Go to HHH home page.
Smart Politics
 


Rick Perry Cracks the Top 50

Bookmark and Share

This week Texas Republican Governor Rick Perry will pass former GOP Colorado Governor John Love for 50th place on the list of the longest serving governors in U.S. history. Perry has served 3,842 days (10 years, 6 months, 8 days) since taking over for George W. Bush in December 2000. Perry recently passed up former Arkansas Governor Mike Huckabee who ranks #52 at 3,832 days. The list excludes gubernatorial service tallied before statehood was achieved (e.g. George Clinton of New York, who served for more than 10 years before New York became a state in July 1788). With that caveat, Iowa Republican Governor Terry Branstad, now in the midst of his fifth four-year term, tops the list at 6,012 days and counting (16 years, 5 months, 17 days). If Governor Perry serves out his full term ending in January 2015 he will have risen to #12 on the list with 5,144 days served - nipping Wisconsin's Tommy Thompson by two days.

Previous post: Bachmann Tries to Defy History's Long Trail of Failed U.S. Representative Presidential Bids
Next post: Who Could Play the 'Turner' in Michele's Bachman(n) Turner Overdrive?

1 Comment


  • Hi Eric, Cool story. Just curious if the list of Top 50 longest-serving governors is available somewhere or if that's something you've created. I'd like to make an infographic out of it, if it's publicly available.

  • Leave a comment


    Remains of the Data

    No Free Passes: States With 2 Major Party Candidates in Every US House Race

    Indiana has now placed candidates from both major parties on the ballot in a nation-best 189 consecutive U.S. House races, with New Hampshire, Minnesota, Idaho, and Montana also north of 100 in a row.

    Political Crumbs

    Gubernatorial Highs and Lows

    Two sitting governors currently hold the record for the highest gubernatorial vote ever received in their respective states by a non-incumbent: Republican Matt Mead of Wyoming (65.7 percent in 2010) and outgoing GOPer Dave Heineman of Nebraska (73.4 percent in 2006). Republican Gary Herbert of Utah had not previously won a gubernatorial contest when he notched a state record 64.1 percent for his first victory in 2010, but was an incumbent at the time after ascending to the position in 2009 after the early departure of Jon Huntsman. Meanwhile, two sitting governors hold the record in their states for the lowest mark ever recorded by a winning gubernatorial candidate (incumbent or otherwise): independent-turned-Democrat Lincoln Chafee of Rhode Island (36.1 percent in 2010) and Democrat Terry McAuliffe of Virginia (47.8 percent in 2013).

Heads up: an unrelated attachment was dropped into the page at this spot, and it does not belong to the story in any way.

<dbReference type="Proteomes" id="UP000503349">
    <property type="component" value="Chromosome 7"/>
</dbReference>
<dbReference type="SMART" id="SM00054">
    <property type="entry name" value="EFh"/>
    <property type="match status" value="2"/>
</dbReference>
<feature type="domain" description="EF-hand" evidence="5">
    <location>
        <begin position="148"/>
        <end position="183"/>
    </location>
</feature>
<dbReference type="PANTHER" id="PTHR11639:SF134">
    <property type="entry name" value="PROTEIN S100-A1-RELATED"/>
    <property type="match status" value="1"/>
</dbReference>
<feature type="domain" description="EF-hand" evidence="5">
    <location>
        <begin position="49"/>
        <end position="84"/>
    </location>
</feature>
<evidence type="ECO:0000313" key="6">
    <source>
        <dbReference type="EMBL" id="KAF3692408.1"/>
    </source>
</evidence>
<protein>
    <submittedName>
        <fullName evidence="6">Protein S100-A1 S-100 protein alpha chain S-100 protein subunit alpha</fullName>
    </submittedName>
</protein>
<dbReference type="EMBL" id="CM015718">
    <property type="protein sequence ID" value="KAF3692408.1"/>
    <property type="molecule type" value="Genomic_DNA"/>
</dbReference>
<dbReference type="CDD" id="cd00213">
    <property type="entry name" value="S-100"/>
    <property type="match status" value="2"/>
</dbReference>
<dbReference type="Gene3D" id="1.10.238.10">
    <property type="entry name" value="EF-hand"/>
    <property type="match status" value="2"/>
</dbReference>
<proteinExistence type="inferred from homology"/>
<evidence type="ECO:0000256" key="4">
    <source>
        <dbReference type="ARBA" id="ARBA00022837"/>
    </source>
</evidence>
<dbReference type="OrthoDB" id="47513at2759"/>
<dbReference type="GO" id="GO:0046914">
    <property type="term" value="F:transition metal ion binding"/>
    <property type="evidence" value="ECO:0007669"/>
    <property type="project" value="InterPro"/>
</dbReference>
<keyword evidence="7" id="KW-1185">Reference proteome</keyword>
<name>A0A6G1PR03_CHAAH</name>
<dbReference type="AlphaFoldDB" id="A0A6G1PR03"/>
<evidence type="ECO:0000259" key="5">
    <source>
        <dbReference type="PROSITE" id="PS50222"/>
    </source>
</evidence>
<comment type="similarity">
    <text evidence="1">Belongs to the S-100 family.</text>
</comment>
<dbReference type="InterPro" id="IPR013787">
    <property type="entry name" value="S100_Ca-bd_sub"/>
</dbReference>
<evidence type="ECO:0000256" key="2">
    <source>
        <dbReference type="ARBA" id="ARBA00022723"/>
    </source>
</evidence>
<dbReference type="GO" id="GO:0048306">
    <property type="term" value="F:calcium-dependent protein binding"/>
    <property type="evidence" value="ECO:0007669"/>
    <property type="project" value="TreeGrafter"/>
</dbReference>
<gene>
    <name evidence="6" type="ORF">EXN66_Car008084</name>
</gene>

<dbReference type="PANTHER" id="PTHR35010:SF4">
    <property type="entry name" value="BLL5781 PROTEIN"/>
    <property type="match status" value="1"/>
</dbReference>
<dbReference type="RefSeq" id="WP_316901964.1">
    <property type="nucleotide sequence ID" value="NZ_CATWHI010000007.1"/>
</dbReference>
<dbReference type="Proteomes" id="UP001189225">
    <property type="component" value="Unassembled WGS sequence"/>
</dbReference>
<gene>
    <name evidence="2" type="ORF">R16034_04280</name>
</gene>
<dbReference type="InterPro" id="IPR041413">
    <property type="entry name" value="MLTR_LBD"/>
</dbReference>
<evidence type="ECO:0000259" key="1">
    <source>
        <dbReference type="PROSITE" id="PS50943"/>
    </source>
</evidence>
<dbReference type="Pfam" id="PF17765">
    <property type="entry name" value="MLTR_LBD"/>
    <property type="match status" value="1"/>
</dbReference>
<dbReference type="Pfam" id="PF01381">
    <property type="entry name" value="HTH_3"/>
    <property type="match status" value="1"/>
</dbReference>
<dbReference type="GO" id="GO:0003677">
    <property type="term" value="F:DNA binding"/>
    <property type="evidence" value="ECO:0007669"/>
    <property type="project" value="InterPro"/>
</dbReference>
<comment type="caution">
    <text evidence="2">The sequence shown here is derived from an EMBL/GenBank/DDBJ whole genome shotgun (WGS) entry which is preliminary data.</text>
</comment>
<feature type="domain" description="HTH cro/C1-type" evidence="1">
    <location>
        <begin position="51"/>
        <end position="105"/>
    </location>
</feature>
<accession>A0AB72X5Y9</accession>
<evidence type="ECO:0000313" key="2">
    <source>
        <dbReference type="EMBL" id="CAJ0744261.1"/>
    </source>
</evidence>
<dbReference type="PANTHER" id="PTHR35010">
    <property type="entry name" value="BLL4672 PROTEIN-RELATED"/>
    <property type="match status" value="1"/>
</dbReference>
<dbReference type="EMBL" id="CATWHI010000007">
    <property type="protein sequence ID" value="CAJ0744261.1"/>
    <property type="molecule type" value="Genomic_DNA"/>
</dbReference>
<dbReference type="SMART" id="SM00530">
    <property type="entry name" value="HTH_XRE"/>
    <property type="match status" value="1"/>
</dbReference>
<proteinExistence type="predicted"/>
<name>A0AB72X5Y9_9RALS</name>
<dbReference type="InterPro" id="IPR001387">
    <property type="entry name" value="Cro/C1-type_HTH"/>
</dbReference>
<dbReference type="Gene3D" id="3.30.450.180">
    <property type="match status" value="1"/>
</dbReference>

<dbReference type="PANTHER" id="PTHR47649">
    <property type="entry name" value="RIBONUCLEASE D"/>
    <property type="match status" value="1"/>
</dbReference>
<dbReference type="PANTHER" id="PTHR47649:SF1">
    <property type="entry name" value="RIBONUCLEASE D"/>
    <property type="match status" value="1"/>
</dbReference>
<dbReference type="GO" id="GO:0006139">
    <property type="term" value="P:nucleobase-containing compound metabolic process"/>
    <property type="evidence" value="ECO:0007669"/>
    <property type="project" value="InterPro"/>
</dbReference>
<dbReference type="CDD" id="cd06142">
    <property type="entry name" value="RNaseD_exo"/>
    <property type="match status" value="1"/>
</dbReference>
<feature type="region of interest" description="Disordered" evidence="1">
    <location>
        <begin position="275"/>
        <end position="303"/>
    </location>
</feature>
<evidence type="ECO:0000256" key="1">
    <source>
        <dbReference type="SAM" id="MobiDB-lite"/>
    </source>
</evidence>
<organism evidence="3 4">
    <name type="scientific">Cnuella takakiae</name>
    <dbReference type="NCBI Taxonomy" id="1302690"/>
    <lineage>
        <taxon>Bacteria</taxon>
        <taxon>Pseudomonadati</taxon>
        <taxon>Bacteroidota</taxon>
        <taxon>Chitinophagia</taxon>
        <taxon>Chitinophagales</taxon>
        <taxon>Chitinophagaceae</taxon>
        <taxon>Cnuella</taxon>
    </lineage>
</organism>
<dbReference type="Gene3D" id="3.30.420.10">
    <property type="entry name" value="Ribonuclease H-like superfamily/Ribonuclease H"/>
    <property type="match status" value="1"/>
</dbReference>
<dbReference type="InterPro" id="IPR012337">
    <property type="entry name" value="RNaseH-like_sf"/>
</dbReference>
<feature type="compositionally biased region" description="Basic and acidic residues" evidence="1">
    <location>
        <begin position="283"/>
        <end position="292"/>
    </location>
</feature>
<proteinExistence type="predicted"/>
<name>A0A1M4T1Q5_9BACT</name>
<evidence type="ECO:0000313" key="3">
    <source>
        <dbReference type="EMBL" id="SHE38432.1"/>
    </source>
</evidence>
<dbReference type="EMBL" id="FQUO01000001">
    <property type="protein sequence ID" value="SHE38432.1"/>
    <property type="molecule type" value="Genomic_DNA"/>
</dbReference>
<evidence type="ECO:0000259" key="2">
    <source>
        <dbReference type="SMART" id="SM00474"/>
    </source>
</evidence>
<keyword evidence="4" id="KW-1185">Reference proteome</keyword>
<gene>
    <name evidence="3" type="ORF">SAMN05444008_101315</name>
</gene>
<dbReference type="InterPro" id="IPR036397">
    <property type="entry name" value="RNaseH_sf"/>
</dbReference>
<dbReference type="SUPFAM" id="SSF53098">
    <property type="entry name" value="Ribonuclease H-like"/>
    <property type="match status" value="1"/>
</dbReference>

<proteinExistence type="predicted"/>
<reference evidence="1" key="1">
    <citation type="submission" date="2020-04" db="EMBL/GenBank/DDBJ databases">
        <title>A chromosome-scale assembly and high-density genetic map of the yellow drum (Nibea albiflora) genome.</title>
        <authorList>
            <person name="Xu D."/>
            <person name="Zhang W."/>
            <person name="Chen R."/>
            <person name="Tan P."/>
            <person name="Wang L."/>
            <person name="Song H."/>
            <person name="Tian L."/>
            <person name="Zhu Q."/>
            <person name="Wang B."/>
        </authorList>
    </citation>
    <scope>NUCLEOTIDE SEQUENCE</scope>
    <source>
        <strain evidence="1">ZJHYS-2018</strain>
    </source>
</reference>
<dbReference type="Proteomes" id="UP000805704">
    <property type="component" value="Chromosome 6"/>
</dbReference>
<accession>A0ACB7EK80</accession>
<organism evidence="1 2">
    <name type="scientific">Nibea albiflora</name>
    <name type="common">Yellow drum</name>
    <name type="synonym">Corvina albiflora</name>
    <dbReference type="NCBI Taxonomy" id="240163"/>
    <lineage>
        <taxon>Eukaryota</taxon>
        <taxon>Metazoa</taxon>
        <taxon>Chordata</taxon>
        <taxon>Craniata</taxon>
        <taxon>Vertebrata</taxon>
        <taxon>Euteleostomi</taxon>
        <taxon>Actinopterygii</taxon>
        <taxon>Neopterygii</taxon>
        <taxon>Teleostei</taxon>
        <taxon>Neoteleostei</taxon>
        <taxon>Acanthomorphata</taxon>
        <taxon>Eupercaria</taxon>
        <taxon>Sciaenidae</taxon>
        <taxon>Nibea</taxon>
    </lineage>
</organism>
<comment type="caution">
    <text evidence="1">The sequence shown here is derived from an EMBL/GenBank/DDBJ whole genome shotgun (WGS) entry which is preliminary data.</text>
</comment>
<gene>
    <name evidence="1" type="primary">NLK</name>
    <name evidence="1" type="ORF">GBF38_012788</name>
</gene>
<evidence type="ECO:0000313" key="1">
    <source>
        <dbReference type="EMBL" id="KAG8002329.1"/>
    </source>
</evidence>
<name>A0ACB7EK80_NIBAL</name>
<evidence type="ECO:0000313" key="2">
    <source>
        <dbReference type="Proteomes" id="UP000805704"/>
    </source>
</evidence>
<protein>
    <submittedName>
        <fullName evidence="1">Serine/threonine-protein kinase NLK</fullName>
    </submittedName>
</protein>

An Idaho Six Pack

    Two-term Idaho Republican Governor Butch Otter only polled at 39 percent in a recent PPP survey of the state's 2014 race - just four points ahead of Democratic businessman A.J. Balukoff. Otter's low numbers reflect his own struggles as a candidate (witness his weak primary win against State Senator Russ Fulcher) combined with the opportunity for disgruntled Idahoans to cast their votes for one of four third party and independent candidates, who collectively received the support of 12 percent of likely voters: Libertarian John Bujak, the Constitution Party's Steve Pankey, and independents Jill Humble and Pro-Life (aka Marvin Richardson). The six candidate options in a gubernatorial race sets an all-time record in the Gem State across the 46 elections conducted since statehood. The previous high water mark of five candidates was reached in seven previous cycles: 1902, 1904, 1908, 1912, 1914, 1966, and 2010.


    more POLITICAL CRUMBS

    Humphrey School Sites
    CSPG
    Humphrey New Media Hub

    Issues />

<div id=
    Abortion
    Afghanistan
    Budget and taxes
    Campaign finances
    Crime and punishment
    Economy and jobs
    Education
    Energy
    Environment
    Foreign affairs
    Gender
    Health
    Housing
    Ideology
    Immigration
    Iraq
    Media
    Military
    Partisanship
    Race and ethnicity
    Reapportionment
    Redistricting
    Religion
    Sexuality
    Sports
    Terrorism
    Third parties
    Transportation
    Voting